Hague tribunal wakes up to Mladic interview

An interview with wars crimes suspect Ratko Mladic carried by RT two weeks ago seems to have been news not only to the public, but also to the one international body which is supposed to be most aware Balkan war-related matters - The Hague Tribunal.

­At least this is what RT judges from an inquiry about the interview and how it came into RT’s possession, ordered by a criminal investigator of the Tribunal.

RT will naturally co-operate with the investigation in the interests of justice, although the fact that such an important piece of evidence was missing from the Tribunal’s materials is somewhat surprising, especially since the interview dates back to 1995 and was done by a Western TV channel.

The interview with Mladic, a former general of the Yugoslav army and later the army of the Republika Srpska, was recorded shortly after the Srebrenica massacre, the mass killings of Bosnian Muslims which the Tribunal has defined as genocide. In it, Mladic voiced several serious allegations against the UN peacekeeping force.

Instead of disarming the Muslim formations, as they had committed themselves to doing… the United Nations forces turned those safe areas into terrorist and fundamentalist bases from where our villages and towns were attacked,” he said

The ex-general also accused the UN of smuggling weapons into the supposedly demilitarized zone.

Sometimes, they even used helicopters to airlift weapons from Iran and other combat hardware. We knocked down one such helicopter on the outskirts of Zepa two or three months ago,” he said.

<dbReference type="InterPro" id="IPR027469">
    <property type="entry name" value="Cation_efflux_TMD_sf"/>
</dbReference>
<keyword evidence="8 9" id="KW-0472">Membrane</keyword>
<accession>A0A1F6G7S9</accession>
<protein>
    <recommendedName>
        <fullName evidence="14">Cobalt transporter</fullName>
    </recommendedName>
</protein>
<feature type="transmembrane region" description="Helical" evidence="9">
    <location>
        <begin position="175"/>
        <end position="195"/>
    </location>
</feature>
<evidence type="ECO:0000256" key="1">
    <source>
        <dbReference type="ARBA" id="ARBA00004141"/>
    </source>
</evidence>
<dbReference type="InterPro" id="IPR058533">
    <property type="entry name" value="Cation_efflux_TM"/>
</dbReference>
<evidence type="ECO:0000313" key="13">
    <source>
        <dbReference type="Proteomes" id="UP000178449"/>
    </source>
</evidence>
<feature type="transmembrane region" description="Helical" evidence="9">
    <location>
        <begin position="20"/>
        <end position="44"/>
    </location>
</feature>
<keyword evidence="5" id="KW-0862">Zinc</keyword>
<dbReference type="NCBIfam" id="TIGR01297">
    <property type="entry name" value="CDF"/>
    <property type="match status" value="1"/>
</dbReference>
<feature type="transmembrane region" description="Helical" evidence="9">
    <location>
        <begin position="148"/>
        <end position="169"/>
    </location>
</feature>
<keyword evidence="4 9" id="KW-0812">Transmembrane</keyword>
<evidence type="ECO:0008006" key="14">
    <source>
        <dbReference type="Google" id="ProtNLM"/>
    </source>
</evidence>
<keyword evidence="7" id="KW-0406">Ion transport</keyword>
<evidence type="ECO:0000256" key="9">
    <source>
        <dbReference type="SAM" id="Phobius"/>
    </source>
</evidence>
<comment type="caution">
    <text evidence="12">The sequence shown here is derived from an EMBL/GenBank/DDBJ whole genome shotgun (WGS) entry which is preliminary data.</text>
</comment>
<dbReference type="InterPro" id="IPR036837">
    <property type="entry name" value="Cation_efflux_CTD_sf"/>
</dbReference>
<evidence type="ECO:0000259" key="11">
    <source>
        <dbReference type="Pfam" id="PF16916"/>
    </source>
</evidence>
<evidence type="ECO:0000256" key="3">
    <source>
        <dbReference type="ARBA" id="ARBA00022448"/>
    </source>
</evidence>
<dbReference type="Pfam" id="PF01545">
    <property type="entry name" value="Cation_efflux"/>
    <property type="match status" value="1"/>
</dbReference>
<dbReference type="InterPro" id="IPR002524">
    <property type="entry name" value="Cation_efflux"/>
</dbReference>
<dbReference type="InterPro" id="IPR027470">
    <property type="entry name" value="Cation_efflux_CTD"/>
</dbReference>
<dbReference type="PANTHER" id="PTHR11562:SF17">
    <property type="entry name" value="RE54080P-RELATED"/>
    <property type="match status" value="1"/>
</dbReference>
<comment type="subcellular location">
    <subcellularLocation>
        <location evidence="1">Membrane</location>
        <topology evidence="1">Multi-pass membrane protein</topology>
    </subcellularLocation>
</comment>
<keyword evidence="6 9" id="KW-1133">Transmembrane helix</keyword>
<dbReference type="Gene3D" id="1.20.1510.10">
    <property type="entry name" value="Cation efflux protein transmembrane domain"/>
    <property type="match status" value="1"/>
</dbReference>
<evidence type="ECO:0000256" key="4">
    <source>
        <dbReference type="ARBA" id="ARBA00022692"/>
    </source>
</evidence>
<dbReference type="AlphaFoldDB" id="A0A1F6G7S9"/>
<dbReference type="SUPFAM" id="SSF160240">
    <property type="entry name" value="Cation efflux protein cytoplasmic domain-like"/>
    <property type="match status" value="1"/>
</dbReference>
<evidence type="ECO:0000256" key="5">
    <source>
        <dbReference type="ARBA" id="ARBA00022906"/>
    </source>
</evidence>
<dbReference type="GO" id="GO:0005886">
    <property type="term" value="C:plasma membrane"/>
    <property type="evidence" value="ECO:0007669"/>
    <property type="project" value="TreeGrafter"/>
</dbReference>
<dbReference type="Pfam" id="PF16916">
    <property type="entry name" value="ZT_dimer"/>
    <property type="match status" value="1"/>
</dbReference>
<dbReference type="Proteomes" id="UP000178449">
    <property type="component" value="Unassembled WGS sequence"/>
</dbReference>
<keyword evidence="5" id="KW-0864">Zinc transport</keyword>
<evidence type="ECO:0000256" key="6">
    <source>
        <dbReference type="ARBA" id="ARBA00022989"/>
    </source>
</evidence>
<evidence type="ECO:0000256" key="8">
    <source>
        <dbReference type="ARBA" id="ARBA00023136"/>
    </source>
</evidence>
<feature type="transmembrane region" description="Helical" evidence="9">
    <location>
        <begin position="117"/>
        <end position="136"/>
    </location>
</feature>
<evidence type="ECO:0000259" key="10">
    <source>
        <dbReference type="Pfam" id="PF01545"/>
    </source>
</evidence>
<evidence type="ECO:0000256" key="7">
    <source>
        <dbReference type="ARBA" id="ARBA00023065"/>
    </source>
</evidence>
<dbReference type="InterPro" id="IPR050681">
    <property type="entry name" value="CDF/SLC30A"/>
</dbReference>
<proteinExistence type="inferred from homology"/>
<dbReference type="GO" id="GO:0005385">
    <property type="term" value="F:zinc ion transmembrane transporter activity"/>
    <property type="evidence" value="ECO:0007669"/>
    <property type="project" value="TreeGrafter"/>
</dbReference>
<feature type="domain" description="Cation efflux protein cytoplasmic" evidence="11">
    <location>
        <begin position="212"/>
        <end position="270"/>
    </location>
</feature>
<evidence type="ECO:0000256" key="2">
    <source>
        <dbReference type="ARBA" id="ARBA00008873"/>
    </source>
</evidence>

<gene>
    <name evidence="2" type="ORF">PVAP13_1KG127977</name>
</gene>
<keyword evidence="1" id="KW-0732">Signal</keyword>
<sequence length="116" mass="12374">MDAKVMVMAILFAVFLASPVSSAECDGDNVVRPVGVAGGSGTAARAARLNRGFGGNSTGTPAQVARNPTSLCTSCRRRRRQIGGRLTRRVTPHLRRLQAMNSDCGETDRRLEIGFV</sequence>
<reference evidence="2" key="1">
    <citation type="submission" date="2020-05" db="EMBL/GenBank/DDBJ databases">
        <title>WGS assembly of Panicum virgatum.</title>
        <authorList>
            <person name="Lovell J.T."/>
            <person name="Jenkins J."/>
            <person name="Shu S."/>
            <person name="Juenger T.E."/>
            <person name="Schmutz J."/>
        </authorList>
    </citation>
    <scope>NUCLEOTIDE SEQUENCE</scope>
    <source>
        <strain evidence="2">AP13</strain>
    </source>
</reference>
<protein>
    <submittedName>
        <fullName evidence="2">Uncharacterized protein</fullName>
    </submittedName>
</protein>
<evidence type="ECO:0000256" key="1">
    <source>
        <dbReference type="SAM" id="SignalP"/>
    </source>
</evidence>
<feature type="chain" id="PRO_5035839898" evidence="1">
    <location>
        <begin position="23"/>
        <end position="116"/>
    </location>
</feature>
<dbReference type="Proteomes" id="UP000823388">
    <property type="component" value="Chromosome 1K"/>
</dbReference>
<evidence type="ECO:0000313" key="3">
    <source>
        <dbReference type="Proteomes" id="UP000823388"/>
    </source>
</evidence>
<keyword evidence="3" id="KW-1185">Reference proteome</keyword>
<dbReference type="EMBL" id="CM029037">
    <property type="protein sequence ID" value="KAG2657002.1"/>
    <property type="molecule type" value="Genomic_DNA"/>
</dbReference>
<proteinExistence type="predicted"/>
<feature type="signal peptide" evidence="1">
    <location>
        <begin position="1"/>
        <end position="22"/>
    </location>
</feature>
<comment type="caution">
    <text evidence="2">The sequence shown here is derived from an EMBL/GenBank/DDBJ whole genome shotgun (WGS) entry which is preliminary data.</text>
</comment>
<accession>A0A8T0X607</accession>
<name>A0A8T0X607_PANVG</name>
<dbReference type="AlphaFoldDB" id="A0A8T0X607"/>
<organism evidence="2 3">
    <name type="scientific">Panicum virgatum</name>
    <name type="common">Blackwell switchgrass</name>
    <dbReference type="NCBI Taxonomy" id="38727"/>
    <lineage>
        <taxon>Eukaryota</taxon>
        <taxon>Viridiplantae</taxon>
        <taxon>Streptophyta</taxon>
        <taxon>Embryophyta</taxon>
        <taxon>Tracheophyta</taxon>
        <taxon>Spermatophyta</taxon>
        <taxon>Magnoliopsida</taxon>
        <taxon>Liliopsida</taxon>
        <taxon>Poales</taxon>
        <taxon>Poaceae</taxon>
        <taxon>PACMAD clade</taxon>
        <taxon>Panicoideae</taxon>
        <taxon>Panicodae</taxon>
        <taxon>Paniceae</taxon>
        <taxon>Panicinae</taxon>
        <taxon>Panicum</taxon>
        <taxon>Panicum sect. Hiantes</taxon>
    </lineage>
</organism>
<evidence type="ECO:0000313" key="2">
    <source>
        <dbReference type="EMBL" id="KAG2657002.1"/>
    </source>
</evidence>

Mladic, who was arrested in May 2011, is standing trial in The Hague for this episode and other alleged war crimes. He is the final prominent Serb leader to face this fate. The last Yugoslav President Slobodan Milosevic stood in the dock for five years before dying in the Tribunal’s custody, while the President of Republika Srpska Radovan Karadzic has been on trial in The Hague since his arrest in 2008.

The International Criminal Tribunal for former Yugoslavia (ICTY) was established in 1993, when the series of bloody armed conflicts in the Balkans was far from over. The UN Security Council formed the body to prosecute the gravest atrocities committed by all the warring parties.

Over the 18 years of its existence it has drawn a lot of criticism. It faced allegations of bias based on the fact that almost 70% of indictments it issued were against Serbs. Its fiercest critics called the Tribunal a political show rather than a court of law.

Some of ICTY’s sentences were seen as astoundingly mild, as was the case with Bosnian military commander Naser Oric, who was tried for raiding Serbian villages and torturing prisoners, and was sentenced to merely two years and then totally acquitted of all charges on appeal.

There is also criticism over the ICTY’s lack of will to investigate atrocities allegedly committed by non-Serbs. The most widely-publicized case is the allegation of trafficking of donor organs harvested from kidnapped Serbs during and shortly after the war in Kosovo. The suspected crimes had been investigated by the UN as early as 2004, but were not given due coverage until 2008, when former ICTY Chief Prosecutor Carla Del Ponte published a book on them.

More generally, some argue, the Tribunal’s activities have not served the interests of reconciliation in the Balkans. It is viewed with suspicion by Serbs and Croats alike, who doubt the ICTY’s integrity and call its decisions biased, although in cases where both parties are involved, the direction of the alleged bias would often be opposite depending whose side you talk to.